A toggle is a button or control that allows users to switch between two opposing states. These are commonly found in user interfaces and can be used to update preferences, settings, or other types of information. When using toggles, make sure that you use clear and direct labels. Additionally, you should avoid using ambiguous wording or phrases like “Do you want to see average price?” Instead, try to include a verb with your label that clearly describes the functionality of the toggle switch (i.e., “Do you want to see prices?”).
Toggle is also a verb that means to alternate between two things at a fast pace: Toggle between stream and map views in your favorite travel app. Or, when video chatting with friends, toggle between one camera and another to share a vantage point from different perspectives.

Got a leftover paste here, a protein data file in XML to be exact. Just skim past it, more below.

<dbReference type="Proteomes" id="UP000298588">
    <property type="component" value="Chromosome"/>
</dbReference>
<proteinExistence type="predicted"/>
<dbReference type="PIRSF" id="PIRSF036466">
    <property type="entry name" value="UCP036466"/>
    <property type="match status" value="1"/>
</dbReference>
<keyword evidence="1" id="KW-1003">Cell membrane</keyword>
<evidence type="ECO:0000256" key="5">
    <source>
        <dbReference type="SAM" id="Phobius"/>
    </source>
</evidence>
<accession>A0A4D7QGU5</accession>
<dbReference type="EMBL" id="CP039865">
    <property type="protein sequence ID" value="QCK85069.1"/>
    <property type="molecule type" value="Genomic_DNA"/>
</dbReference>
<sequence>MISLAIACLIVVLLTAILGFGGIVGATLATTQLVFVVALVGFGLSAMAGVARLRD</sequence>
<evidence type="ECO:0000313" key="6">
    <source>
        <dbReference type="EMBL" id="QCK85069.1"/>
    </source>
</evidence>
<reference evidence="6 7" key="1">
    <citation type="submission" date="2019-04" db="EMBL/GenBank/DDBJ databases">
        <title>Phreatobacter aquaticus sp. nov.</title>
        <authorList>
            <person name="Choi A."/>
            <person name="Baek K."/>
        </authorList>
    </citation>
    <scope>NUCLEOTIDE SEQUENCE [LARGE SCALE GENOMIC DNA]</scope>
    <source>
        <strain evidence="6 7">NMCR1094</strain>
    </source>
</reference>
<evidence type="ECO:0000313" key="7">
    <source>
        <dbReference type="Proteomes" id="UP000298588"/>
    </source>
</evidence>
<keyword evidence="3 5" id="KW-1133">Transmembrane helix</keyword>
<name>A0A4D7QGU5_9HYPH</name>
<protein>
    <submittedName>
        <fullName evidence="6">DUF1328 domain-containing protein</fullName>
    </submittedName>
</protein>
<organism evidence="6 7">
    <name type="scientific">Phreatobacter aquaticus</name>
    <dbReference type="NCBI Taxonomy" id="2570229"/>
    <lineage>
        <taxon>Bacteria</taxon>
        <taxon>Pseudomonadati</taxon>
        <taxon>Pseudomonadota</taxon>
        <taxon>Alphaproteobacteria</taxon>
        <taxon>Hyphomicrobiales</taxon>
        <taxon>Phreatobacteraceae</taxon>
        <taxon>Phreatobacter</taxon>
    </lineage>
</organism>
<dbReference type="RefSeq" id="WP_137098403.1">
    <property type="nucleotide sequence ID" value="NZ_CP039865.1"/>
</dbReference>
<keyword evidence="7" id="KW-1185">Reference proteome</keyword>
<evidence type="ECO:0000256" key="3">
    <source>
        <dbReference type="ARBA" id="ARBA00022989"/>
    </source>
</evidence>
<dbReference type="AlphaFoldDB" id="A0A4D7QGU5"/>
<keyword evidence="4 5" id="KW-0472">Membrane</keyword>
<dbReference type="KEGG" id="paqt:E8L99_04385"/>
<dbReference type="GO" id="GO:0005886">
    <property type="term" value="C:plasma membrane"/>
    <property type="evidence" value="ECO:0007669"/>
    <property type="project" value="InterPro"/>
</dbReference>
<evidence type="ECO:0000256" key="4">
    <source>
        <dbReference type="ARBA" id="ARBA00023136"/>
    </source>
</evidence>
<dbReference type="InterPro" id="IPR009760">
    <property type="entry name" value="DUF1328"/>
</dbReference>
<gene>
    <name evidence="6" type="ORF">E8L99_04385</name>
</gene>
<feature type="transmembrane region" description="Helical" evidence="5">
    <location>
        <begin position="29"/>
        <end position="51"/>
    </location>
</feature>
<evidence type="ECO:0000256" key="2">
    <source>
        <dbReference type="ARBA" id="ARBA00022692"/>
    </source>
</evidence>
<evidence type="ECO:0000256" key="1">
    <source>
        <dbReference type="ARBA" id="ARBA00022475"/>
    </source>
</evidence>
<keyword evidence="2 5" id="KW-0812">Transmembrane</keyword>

The term toggle can be applied to both hardware and software switching, as in the keys that turn Caps Lock and Num Lock on or off on your keyboard. It can also refer to a setting that is either on or off, like Facebook’s limited data use toggle.
Toggles are a great option when you need to quickly update your preferences or settings. They take less screen estate than radio buttons and provide a clear visual indication of their state. However, be careful not to overuse them as they can make it harder for your users to scan the screen. When using them, ensure that you have a consistent design and that they deliver immediate results. If you’re using a toggle to update a form field, for example, be sure to provide the user with a Submit button so they can see that their new state has been applied.